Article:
d MCQs on Probability Set-1 | Job Exam Rare Mathematics (JEMrare) - Solved MCQs

# MCQs on Probability Set-1

— math for CSS –, probability examples, probability & statistics, probability mcqs, probability examples and solutions

Q1. A problem of mathematics is given to 3 students, whose chances of solving it are 1/2,1/3, 1/4.Then the

probability that the problem is solved is

a. 4/13

b. 4/5

c. 3/4

d. 5/13

Explanation:

Let A, B  and C be the respective events of solving the problem.Then we are given that

P(A)= 1/2

P(B)=1/3

P(C)=1/4

Here clearly A,B and C are independent events and problem will stand resolved if any one of three students solve the problem.

Required probability is

P(AUBUC)=1-P(A̅).P(B̅).P(C̅)=1-(1-1/2)(1-1/3)(1-1/4)=1-1/4=3/4

Q2. Two dices are thrown. The chance or probability of getting an odd number on the first dice and a multiple of 3 on the other is

a. 1/5

b. 1/6

c. 1/4

d. none of these

Explanation:

Let;

A= event of getting an odd number on the first dice

B= event of getting a multiple of 3 on second dice

We have

A={1,3,5}

and

B={3,6}

P(A)=3/6=1/2

P(B)= 2/6=1/3

Since A and B are independent events;

Required probability is

P(A∩B)= P(A).P(B)=1/2 x 1/3 = 1/6





Q3. If a bag contains 3 red balls and 5 black balls and another bag contains 6 red balls and 4 black balls, then if one ball is drawn from both bags, then the probability that both will be red is;

a. 6/43

b. 9/40

c. 1/43

d. 8/41

Answer: Option ‘ b’ is correct

Explanation:

Let A be the event that ball drawn from first box is red and B be the event that the ball drawn

from second box is red.

Then,

P(A)= 3/8 and P(B)= 6/10

Required probability is;

P(A∩B)= P(A).P(B)= 3/8 x 6/10= 9/40

Q4. If P(A)=0.4, P(B)= p and P(AUB)=0.6 and given that events A and B are independent, then the value of p is;

a. 1/4

b. 1/2

c. 1/3

d. 1/5

Answer: Option ’ c’ is correct

Explanation:

As A nd B are given to be independent

⇒ P(A∩B)= P(A).P(B)

Also we know;

P(A∪B)=P(A)+P(B)-P(A∩B)

⇒P(A∪B)=P(A)+P(B)-P(A).P(B)

Put values;

⇒0.6=0.4+p-0.4p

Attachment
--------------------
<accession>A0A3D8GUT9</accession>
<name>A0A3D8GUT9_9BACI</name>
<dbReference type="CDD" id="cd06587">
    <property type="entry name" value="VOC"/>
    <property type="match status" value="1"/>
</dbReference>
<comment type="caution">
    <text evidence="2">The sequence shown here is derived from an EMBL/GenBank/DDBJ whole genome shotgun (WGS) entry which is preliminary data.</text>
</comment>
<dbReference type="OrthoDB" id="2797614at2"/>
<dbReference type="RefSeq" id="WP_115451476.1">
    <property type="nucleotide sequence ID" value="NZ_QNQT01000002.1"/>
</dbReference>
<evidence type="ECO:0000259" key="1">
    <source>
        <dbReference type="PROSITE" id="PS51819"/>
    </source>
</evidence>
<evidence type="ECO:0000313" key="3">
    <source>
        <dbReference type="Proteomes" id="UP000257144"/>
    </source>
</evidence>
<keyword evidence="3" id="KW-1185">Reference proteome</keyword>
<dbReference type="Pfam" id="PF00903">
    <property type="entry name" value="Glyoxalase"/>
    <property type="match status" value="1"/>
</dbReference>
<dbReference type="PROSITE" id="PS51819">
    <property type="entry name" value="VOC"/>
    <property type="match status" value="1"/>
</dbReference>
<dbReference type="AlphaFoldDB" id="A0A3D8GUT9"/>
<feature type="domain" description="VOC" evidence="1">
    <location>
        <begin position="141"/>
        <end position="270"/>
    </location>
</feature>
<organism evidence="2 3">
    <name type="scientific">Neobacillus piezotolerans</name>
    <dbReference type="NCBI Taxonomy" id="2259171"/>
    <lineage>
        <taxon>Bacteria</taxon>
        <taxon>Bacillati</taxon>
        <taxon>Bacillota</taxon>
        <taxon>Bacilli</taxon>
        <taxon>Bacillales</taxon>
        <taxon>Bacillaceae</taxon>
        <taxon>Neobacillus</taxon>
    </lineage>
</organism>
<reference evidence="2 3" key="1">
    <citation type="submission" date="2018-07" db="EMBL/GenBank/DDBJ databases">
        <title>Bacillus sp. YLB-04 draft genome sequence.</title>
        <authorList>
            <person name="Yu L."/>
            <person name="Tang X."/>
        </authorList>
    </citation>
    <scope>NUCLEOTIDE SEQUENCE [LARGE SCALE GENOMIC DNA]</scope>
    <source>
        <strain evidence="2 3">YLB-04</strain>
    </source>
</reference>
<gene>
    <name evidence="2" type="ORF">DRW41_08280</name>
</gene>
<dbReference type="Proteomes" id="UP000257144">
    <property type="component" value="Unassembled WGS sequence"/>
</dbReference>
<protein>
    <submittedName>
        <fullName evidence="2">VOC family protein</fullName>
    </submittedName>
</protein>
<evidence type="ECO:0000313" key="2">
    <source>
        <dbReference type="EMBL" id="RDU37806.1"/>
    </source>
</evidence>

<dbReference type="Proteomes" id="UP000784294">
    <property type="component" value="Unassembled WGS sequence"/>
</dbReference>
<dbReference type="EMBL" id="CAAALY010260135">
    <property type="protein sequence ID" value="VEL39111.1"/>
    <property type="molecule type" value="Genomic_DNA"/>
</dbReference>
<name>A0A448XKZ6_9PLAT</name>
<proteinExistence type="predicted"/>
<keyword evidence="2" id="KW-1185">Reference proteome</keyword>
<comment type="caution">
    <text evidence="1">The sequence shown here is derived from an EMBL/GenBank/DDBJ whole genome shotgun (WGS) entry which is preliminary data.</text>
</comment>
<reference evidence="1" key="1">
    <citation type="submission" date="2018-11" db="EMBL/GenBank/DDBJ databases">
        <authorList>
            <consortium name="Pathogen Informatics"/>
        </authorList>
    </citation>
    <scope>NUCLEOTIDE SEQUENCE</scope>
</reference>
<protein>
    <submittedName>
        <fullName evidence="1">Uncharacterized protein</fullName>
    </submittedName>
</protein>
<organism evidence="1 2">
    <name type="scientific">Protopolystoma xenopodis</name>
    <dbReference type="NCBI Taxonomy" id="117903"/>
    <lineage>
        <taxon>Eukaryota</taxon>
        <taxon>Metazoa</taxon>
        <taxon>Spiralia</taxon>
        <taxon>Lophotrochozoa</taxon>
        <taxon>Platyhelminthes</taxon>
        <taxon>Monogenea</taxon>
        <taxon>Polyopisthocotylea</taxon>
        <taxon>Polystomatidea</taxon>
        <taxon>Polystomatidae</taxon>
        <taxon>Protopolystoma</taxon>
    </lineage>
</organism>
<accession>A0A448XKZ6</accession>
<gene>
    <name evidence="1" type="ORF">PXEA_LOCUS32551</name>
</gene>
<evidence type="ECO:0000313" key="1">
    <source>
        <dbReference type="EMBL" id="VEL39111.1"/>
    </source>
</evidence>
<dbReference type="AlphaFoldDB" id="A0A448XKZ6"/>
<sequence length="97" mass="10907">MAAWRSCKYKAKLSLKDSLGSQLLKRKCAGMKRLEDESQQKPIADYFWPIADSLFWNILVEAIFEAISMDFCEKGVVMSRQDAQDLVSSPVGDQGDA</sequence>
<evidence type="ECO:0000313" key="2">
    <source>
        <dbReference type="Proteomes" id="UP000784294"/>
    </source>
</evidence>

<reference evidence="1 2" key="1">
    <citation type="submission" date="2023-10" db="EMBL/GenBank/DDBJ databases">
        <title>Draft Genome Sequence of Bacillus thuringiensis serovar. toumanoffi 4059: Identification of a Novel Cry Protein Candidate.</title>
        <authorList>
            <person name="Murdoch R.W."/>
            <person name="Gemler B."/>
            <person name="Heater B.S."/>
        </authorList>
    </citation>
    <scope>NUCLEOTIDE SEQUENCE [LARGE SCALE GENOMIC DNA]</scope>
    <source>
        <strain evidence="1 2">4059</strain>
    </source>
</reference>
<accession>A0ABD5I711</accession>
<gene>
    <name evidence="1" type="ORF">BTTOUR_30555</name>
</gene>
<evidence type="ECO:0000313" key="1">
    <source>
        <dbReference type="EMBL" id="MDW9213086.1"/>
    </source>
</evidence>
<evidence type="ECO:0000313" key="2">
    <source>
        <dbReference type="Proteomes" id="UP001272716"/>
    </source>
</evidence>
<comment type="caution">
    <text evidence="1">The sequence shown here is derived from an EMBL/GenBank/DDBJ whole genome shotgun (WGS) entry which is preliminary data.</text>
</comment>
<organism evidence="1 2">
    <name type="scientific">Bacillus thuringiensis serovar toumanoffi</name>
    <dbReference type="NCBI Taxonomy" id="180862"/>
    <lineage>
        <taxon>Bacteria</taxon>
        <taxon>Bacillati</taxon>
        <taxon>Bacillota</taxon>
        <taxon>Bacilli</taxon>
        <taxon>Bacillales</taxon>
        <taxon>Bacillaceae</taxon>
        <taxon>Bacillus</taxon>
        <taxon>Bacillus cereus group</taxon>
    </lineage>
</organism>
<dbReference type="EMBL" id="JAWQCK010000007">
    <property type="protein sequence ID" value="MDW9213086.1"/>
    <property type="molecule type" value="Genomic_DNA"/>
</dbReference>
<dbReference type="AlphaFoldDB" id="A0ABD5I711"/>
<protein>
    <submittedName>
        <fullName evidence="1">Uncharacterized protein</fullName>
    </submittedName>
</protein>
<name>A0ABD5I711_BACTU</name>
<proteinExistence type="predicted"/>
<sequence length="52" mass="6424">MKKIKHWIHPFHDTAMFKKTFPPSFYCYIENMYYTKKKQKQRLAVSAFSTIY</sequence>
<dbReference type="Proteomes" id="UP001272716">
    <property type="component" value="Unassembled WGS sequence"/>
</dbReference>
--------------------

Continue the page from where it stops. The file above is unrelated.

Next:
⇒0.6=0.4+p(1-0.4)

⇒0.2=0.6p

⇒p= 0.2/0.6= 1/3

⇒ p= 1/3

Q5.If P(A̅)=0.7, P(B)=0.7 and P(B/A)=0.5 then P(A/B) is equal to

a. 3/14

b.3/5

c. 5/14

d. none of these

Explanation:

Since P(A̅)=0.7

⇒1-P(A)=0.7

P(A)=0.3

Now we know the formula;

P(B/A)= P(A∩B)/P(A)

⇒0.5= P(A∩B)/0.3

⇒P(A∩B)/= 0.15

Again,

P(A/B)=P(A∩B)/P(B)

⇒P(A/B)= 0.15/0.7

⇒P(A/B)=3/14

Q6. The odds in favor of an event are 3:5. The probability of occurrence of this event is;

a. 3/8

b. 8/11

c. 3/5

d. 7/11

Explanation:

From given information odds are in favour ratio 3:5 i-e 3x are favorable cases and 5x are unfavorable cases.

So, total cases = 3x+5x=8x

So, probability of favorable cases is 3x/8x = 3/8

Q7. Out of 9 outstanding students in a college there are 4 boys and 5 girls. A team of  four students is to be selected for a quiz program. Then the probability that two are boys and two are girls is;

a. 12/31
b. 10/21
c. 10/31
d. 12/23
Explanation:
Possible ways that 4 students are selected is 9C4
Since there are 4 boys and 5 girls,  out out of which 2 boys and 2 girls are to be selected is possible ways;
4C5C2
Required probability= 4C2×5C2 / 9C4
= 10/21

Q8. A card is drawn from an ordinary pack of 52 cards and a gambler bets that it is a spade or an ace. Then the odds against his winning this bet is;
a. 8:5
b. 9:4
c. 9:5
d. 5:4
Explanation:
We suppose ’A’ is the event of gettin a spade or an ace. So, possible number of cases for event ’A’ out of 52 cards is 52C1 =1
since thre are 13 cards for space including an ace for space and three aces other than an ace for spade.
Therefore favorable number of cases = 16C1=16
So, P(A)= 16/52=4/13
Hence odds against ’A’ are = P(A):P(A̅)= 9/13:4/13=9:4

Q9. A die is thrown. The probability of getting a prime number is;
a. 1/2
b. 1/4
c. 1/3
d. 1/5
Answer: Option ‘ a’ is correct
Explanation:
Let ‘S’ be the sample space for the experiment of throwing  a die i-e
S= {1,2,3,4,5,6}
Let ‘A’ be the event for getting a prime number
i-e
A= { 1,2,3,5}
P(A) = n(A)/n(S) = 3/6=1/2

Q10. A coin is tossed for three times successively. The probability of getting exactly one head or two heads is
a. 5/6
b. 4/5
c. 3/4
d. none of these
Explanation:

Here let H= Head and T = tail

Sample space for the experiment is;

S= {HHH,HHT,HTH,THH,HTT,TTH,THT,TTT}

Let ’A’ be the event of getting one or two heads;

A={HHT,HTH,THH,HTT,TTH,THT}

here,

Number of elements in S i-e n(S)= 8

Number of elements in A i-e n(A)= 6

So, Probability for occurrence of event ’A’ is

P(A)= n(A)/n(S)=6/8=3/4

•
•
•
•
•
•
•
•
•
•
•
•
•
•
•
•
•